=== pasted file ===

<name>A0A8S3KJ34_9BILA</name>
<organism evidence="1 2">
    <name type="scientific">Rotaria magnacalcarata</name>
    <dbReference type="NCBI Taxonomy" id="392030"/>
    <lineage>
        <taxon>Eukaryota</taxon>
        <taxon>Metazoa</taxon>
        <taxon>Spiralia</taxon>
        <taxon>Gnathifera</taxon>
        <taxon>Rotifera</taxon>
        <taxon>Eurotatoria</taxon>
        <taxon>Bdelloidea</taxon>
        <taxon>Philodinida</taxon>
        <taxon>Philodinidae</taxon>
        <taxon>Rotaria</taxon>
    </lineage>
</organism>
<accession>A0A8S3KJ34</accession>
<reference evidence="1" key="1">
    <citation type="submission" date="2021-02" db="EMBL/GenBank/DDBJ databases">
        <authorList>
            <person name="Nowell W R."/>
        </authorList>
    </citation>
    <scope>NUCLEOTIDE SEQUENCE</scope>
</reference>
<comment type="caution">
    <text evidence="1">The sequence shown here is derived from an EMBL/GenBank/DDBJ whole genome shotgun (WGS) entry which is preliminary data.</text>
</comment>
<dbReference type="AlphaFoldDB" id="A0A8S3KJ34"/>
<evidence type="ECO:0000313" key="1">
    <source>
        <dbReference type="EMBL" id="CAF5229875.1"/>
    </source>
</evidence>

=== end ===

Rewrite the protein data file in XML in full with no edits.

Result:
<name>A0A8S3KJ34_9BILA</name>
<organism evidence="1 2">
    <name type="scientific">Rotaria magnacalcarata</name>
    <dbReference type="NCBI Taxonomy" id="392030"/>
    <lineage>
        <taxon>Eukaryota</taxon>
        <taxon>Metazoa</taxon>
        <taxon>Spiralia</taxon>
        <taxon>Gnathifera</taxon>
        <taxon>Rotifera</taxon>
        <taxon>Eurotatoria</taxon>
        <taxon>Bdelloidea</taxon>
        <taxon>Philodinida</taxon>
        <taxon>Philodinidae</taxon>
        <taxon>Rotaria</taxon>
    </lineage>
</organism>
<accession>A0A8S3KJ34</accession>
<reference evidence="1" key="1">
    <citation type="submission" date="2021-02" db="EMBL/GenBank/DDBJ databases">
        <authorList>
            <person name="Nowell W R."/>
        </authorList>
    </citation>
    <scope>NUCLEOTIDE SEQUENCE</scope>
</reference>
<comment type="caution">
    <text evidence="1">The sequence shown here is derived from an EMBL/GenBank/DDBJ whole genome shotgun (WGS) entry which is preliminary data.</text>
</comment>
<dbReference type="AlphaFoldDB" id="A0A8S3KJ34"/>
<evidence type="ECO:0000313" key="1">
    <source>
        <dbReference type="EMBL" id="CAF5229875.1"/>
    </source>
</evidence>